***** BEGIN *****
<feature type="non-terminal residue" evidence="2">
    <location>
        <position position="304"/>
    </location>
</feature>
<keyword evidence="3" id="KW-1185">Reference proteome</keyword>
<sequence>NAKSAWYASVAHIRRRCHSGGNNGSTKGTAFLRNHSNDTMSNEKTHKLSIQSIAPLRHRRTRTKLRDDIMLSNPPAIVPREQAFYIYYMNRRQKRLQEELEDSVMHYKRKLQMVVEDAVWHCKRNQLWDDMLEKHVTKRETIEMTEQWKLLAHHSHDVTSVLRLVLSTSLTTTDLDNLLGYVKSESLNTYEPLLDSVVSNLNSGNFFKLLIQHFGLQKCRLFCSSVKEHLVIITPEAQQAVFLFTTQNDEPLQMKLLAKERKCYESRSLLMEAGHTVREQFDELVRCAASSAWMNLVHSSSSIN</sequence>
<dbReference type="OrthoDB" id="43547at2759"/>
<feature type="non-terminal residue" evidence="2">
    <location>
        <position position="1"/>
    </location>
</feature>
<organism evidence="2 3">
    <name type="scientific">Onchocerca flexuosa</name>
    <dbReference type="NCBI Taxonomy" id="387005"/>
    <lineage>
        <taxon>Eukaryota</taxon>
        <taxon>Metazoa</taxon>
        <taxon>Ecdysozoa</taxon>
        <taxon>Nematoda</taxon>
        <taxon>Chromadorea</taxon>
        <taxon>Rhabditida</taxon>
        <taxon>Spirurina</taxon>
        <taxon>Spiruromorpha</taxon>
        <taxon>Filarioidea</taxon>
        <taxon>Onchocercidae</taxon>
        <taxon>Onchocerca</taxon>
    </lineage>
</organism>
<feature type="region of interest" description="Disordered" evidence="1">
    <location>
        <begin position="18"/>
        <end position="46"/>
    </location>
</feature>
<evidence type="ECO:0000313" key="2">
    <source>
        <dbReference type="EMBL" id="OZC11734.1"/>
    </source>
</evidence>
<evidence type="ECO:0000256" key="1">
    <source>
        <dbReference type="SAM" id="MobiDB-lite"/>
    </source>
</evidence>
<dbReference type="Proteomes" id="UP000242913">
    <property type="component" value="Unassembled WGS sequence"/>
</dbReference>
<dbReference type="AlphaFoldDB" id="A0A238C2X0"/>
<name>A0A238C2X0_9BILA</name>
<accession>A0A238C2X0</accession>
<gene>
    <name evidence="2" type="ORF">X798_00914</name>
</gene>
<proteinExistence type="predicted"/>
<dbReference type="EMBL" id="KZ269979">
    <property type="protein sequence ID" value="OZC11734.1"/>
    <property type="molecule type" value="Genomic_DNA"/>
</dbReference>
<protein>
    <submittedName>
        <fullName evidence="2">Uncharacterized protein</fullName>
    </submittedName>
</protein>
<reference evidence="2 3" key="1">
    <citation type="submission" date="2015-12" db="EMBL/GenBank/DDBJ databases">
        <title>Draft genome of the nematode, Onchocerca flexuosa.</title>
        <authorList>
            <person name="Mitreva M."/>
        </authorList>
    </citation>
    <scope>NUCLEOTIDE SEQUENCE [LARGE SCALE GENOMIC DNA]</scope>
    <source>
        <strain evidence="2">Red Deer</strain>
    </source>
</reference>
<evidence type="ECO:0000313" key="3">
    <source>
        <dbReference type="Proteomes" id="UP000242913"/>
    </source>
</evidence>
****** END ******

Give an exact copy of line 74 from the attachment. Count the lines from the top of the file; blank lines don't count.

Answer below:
    <source>